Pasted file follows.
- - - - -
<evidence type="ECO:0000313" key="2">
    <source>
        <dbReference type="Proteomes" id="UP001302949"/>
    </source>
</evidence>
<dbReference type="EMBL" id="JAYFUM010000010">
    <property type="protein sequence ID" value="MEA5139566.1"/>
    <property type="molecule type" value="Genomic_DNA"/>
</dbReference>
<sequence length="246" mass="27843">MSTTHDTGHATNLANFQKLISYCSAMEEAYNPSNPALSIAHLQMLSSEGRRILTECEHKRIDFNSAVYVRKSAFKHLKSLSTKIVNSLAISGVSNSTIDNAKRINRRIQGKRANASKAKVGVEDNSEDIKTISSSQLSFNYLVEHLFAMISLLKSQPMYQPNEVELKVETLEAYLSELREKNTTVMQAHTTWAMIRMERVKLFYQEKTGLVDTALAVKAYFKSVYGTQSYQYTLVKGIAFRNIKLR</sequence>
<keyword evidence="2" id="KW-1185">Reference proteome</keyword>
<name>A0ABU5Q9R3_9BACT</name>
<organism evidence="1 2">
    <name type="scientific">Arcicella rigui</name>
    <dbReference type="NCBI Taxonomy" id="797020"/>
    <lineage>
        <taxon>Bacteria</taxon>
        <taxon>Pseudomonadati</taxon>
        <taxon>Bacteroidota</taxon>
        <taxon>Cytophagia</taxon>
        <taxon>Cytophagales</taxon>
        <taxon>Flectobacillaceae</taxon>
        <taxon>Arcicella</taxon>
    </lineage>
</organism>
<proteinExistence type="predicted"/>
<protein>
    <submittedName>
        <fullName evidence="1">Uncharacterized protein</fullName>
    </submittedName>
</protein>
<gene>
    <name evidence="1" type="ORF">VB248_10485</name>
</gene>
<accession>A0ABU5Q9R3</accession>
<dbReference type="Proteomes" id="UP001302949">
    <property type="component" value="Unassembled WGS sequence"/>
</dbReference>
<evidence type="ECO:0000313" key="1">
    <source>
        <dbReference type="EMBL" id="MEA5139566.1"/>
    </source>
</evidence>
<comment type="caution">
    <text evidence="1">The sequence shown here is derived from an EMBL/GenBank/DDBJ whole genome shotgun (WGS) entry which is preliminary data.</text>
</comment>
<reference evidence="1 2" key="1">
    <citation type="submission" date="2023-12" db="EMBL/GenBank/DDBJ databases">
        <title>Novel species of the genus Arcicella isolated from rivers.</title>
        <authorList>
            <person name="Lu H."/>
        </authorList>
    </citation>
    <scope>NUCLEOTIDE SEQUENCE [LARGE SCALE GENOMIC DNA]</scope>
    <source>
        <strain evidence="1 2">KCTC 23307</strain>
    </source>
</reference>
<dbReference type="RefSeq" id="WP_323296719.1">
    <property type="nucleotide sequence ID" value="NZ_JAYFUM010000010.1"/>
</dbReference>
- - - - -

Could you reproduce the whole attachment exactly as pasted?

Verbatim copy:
<evidence type="ECO:0000313" key="2">
    <source>
        <dbReference type="Proteomes" id="UP001302949"/>
    </source>
</evidence>
<dbReference type="EMBL" id="JAYFUM010000010">
    <property type="protein sequence ID" value="MEA5139566.1"/>
    <property type="molecule type" value="Genomic_DNA"/>
</dbReference>
<sequence length="246" mass="27843">MSTTHDTGHATNLANFQKLISYCSAMEEAYNPSNPALSIAHLQMLSSEGRRILTECEHKRIDFNSAVYVRKSAFKHLKSLSTKIVNSLAISGVSNSTIDNAKRINRRIQGKRANASKAKVGVEDNSEDIKTISSSQLSFNYLVEHLFAMISLLKSQPMYQPNEVELKVETLEAYLSELREKNTTVMQAHTTWAMIRMERVKLFYQEKTGLVDTALAVKAYFKSVYGTQSYQYTLVKGIAFRNIKLR</sequence>
<keyword evidence="2" id="KW-1185">Reference proteome</keyword>
<name>A0ABU5Q9R3_9BACT</name>
<organism evidence="1 2">
    <name type="scientific">Arcicella rigui</name>
    <dbReference type="NCBI Taxonomy" id="797020"/>
    <lineage>
        <taxon>Bacteria</taxon>
        <taxon>Pseudomonadati</taxon>
        <taxon>Bacteroidota</taxon>
        <taxon>Cytophagia</taxon>
        <taxon>Cytophagales</taxon>
        <taxon>Flectobacillaceae</taxon>
        <taxon>Arcicella</taxon>
    </lineage>
</organism>
<proteinExistence type="predicted"/>
<protein>
    <submittedName>
        <fullName evidence="1">Uncharacterized protein</fullName>
    </submittedName>
</protein>
<gene>
    <name evidence="1" type="ORF">VB248_10485</name>
</gene>
<accession>A0ABU5Q9R3</accession>
<dbReference type="Proteomes" id="UP001302949">
    <property type="component" value="Unassembled WGS sequence"/>
</dbReference>
<evidence type="ECO:0000313" key="1">
    <source>
        <dbReference type="EMBL" id="MEA5139566.1"/>
    </source>
</evidence>
<comment type="caution">
    <text evidence="1">The sequence shown here is derived from an EMBL/GenBank/DDBJ whole genome shotgun (WGS) entry which is preliminary data.</text>
</comment>
<reference evidence="1 2" key="1">
    <citation type="submission" date="2023-12" db="EMBL/GenBank/DDBJ databases">
        <title>Novel species of the genus Arcicella isolated from rivers.</title>
        <authorList>
            <person name="Lu H."/>
        </authorList>
    </citation>
    <scope>NUCLEOTIDE SEQUENCE [LARGE SCALE GENOMIC DNA]</scope>
    <source>
        <strain evidence="1 2">KCTC 23307</strain>
    </source>
</reference>
<dbReference type="RefSeq" id="WP_323296719.1">
    <property type="nucleotide sequence ID" value="NZ_JAYFUM010000010.1"/>
</dbReference>